The doldrums that natural gas storage has been mired in for some time could disappear, replaced by a re-energized market for short-term, regionally based deals, according to some major natural gas buyers.

Their insights were offered at the LDC Mid-Continent Gas Forum in Chicago on Wednesday while examining broader issues of supply-demand and price in the face of low crude oil prices and the prospects for more U.S. gas exports. The panel signaled the start of a recovery in gas storage, but acknowledged that any favorable trend now taking shape could reverse itself quickly.

Chris Shorts, director of gas supply and customer support at Spectra Energy Corp.’s Union Gas Ltd. utility in Ontario, Canada, said the past two severe winters, particularly in 2013-2014, re-established the need for storage in his area where he buys 175 Bcf of gas annually for 1.4 million retail gas utility customers with 70% of those volumes going to industrial customers.

“As a utility buyer, storage is always a critical asset to have, and we continue to rely on it,” Shorts said. “[The past two winters] re-emphasized the value of storage not only to us, but our customers. We are starting to see a recovery in the storage market.

“In the other side of our operations as a non-utility storage provider [at Dawn Hub], we have seen almost a doubling in the value of storage this year compared to recent years. The last couple of winters have helped people realize the value of storage. I would say [storage] is on the road to recovery, but it could turn around on a dime, and if we get a couple of warmer-than-normal winters in a row, people will tend to forget.”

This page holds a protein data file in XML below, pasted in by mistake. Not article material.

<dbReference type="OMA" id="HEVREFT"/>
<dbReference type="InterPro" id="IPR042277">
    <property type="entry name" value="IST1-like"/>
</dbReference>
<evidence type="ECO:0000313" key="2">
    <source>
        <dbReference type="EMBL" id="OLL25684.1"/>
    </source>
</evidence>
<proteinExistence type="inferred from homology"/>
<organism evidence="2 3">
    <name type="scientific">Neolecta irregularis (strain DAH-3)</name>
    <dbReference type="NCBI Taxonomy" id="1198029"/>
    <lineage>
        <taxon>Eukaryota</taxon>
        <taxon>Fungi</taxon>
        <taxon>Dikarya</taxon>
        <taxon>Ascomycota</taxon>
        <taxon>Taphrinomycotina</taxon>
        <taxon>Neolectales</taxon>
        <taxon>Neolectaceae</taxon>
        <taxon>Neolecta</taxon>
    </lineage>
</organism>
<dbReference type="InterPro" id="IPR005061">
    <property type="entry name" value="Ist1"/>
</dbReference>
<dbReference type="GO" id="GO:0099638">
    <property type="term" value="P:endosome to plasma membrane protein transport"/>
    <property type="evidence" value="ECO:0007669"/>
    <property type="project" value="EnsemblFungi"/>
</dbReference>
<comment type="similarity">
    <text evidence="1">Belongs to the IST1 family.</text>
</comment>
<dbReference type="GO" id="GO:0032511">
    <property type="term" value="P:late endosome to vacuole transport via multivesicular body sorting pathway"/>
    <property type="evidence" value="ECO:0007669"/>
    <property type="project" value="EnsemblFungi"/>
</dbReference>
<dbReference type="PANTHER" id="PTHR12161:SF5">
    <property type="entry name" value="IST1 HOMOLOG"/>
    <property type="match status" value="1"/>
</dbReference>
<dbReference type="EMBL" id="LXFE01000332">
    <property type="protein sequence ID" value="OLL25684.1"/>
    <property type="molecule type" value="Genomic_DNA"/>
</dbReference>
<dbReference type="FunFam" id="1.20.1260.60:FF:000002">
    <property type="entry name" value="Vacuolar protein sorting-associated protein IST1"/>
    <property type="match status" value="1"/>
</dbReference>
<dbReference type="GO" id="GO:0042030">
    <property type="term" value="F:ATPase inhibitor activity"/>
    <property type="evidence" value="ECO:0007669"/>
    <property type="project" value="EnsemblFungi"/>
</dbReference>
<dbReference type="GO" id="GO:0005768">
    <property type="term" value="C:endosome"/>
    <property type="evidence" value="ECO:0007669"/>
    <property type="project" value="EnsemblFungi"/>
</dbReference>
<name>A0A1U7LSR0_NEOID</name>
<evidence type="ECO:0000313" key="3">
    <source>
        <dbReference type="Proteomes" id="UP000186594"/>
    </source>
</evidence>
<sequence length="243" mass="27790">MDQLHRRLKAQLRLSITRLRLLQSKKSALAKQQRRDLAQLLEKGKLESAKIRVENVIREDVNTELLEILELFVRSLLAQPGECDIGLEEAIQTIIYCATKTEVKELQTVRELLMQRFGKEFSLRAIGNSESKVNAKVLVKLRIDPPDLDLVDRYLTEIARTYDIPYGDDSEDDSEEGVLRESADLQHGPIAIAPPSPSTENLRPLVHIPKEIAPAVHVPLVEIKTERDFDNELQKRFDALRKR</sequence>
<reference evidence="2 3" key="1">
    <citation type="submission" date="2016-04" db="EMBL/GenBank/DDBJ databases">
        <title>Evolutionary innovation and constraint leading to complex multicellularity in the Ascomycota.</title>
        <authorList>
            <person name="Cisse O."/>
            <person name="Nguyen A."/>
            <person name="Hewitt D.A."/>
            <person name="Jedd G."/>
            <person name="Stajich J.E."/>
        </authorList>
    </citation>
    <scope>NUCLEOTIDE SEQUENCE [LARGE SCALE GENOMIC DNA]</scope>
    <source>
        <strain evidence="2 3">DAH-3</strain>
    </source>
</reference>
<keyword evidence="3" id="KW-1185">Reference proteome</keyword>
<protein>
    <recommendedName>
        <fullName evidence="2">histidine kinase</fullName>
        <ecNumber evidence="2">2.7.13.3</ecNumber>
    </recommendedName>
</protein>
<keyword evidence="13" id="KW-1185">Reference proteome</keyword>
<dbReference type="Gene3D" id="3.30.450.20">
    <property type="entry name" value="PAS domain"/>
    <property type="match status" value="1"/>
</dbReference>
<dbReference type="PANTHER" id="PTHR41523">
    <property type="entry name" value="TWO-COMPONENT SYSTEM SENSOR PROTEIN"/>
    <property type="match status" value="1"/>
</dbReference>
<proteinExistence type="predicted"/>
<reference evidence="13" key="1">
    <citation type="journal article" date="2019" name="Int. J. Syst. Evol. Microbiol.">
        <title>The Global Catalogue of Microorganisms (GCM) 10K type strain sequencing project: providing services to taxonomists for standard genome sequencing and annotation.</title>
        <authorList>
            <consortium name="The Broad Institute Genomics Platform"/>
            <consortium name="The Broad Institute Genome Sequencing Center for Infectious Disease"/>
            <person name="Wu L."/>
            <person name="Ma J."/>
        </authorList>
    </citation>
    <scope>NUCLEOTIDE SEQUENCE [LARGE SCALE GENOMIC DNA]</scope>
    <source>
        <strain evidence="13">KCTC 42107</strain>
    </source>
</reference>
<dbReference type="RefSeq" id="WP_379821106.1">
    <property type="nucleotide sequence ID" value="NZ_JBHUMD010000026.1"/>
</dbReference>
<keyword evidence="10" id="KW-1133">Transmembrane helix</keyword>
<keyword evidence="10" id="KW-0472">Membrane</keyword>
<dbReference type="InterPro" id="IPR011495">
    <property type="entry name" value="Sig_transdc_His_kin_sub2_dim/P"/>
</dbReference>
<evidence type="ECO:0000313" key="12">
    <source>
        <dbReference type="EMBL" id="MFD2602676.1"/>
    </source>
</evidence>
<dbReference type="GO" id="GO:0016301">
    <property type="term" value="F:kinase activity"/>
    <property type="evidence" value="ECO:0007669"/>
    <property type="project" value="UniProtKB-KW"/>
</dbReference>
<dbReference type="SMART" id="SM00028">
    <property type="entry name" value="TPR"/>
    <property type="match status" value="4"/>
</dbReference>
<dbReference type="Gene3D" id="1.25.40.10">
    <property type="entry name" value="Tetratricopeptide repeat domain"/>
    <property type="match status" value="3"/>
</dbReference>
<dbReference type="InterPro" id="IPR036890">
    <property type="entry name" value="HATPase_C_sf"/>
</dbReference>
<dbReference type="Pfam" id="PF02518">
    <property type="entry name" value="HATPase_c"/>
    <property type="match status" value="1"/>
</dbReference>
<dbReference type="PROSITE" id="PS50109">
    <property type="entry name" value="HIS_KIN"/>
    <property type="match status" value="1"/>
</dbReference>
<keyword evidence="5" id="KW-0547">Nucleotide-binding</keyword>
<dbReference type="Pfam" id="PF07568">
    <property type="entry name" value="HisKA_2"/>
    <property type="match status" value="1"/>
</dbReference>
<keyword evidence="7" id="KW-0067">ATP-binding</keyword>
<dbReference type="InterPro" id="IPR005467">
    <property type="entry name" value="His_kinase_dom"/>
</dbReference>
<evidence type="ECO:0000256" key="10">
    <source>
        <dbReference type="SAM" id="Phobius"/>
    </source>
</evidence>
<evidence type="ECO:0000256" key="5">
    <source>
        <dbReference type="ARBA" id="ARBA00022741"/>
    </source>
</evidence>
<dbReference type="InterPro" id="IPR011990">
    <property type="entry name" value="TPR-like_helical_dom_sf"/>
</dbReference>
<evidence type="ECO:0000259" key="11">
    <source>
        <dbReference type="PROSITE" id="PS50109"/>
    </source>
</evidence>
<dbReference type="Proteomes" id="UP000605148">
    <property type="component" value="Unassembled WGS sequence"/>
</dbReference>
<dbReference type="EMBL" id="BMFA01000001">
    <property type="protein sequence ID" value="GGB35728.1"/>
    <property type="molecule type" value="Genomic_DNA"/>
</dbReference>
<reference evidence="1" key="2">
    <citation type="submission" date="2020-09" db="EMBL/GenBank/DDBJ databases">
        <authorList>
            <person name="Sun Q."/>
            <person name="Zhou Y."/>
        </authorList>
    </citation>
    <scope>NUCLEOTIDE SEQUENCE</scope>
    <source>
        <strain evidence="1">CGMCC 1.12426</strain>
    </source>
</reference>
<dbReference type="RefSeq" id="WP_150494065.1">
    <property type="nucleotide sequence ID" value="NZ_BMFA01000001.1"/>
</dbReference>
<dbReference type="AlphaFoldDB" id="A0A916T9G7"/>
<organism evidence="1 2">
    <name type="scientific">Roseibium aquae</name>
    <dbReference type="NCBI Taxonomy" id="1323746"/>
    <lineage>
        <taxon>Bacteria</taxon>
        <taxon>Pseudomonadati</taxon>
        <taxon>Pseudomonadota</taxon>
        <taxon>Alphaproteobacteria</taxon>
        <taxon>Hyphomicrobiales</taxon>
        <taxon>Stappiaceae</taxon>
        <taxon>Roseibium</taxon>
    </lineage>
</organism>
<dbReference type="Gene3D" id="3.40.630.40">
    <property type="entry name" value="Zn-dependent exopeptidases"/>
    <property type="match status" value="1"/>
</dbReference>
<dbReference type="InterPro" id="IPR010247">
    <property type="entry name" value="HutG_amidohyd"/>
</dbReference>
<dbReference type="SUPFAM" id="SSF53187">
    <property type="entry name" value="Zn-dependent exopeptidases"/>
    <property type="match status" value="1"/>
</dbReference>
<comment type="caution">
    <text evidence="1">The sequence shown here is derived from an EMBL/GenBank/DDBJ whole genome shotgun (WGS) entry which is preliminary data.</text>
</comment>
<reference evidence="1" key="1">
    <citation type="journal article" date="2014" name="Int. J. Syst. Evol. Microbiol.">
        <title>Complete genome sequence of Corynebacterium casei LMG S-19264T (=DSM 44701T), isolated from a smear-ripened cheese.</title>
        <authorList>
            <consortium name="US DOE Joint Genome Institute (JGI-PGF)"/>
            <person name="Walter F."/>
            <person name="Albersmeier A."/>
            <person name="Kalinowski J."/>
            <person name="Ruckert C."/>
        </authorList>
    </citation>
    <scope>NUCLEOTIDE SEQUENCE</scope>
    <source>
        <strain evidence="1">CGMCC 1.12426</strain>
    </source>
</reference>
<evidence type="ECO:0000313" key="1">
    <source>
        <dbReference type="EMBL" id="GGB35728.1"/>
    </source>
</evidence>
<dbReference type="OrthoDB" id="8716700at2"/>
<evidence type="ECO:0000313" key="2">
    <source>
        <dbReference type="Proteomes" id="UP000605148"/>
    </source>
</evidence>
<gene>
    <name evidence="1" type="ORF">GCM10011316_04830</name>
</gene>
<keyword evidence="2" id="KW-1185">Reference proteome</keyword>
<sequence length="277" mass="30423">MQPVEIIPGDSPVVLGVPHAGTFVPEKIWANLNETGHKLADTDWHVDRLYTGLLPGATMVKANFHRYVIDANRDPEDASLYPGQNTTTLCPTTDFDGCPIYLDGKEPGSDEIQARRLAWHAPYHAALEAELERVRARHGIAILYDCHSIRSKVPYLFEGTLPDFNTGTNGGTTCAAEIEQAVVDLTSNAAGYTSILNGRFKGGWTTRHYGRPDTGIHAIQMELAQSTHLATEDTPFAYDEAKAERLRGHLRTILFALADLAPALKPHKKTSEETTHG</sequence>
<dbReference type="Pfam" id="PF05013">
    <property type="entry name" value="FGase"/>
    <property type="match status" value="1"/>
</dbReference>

Kenneth Yagelski, managing director for gas supply at AGL Resources, thinks that there needs to be a shift in the way the industry looks at and uses storage. “The traditional way we value storage has to change,” Yagelski told the LDC audience. “I think the days are gone of annual seasonal summer injections and winter withdrawals that you could arbitrage on an annual basis.”

Yagelski said he envisions the use of more storage to balance liquefied natural gas (LNG) exports and more localized distribution [pipeline system] balancing. “There will still be arbitrage opportunities, but they are going to be on short-term time frames and on a regional basis,” he said. “I think there is still a lot of value in storage, and the arbitrage value may be greater today than ever before, but these are local opportunities in different sectors [than in the past].”

As an end-user, state of Illinois Energy Manager Donald Barnes said he views gas storage differently, noting he still tries “to maximize the use of storage as a buffer against winter peaks.”

Barnes said the pattern for gas use peaking has changed over the years where the summer peaks are getting as pronounced as those in the winter heating season. “With the switch from coal to gas in power generation, I think we are going to see more of the summer peaks,” he said. “Therefore, storage optimization is something we monitor very closely, and I think it is going to be very different from past storage uses in the 1980s and ”90s.”

With Southern Illinois still having large percentages of electricity coming from coal-fired generators, Barnes said the current push to replace those megawatts with gas-fired generation will be most pronounced in the area south of the Chicago metropolitan area. “Basically, what that is done is spike electric utility capacity rates, given the lower fuel cost rates with gas, and driven up electricity bills,” he said.

Dan Rowe, director of energy risk and supply for McDonald’s 14,000 restaurants in the United States, said the coal-to-gas switch has had a generally beneficial effect for the fast food chain’s operations, but it hasn’t lowered electricity costs.

“From east-to-west we see where power prices have come up, particularly in the PJM area, the lower energy commodity costs [of the electric utilities] are being replaced by higher capacity charges. So what McDonald’s has done is try to reduce our peak demand.”

Rowe said low gas prices have been “great,” but unfortunately any savings have been offset by the higher capacity costs. “The bottom line is that our overall utility costs have not gone down much,” he said.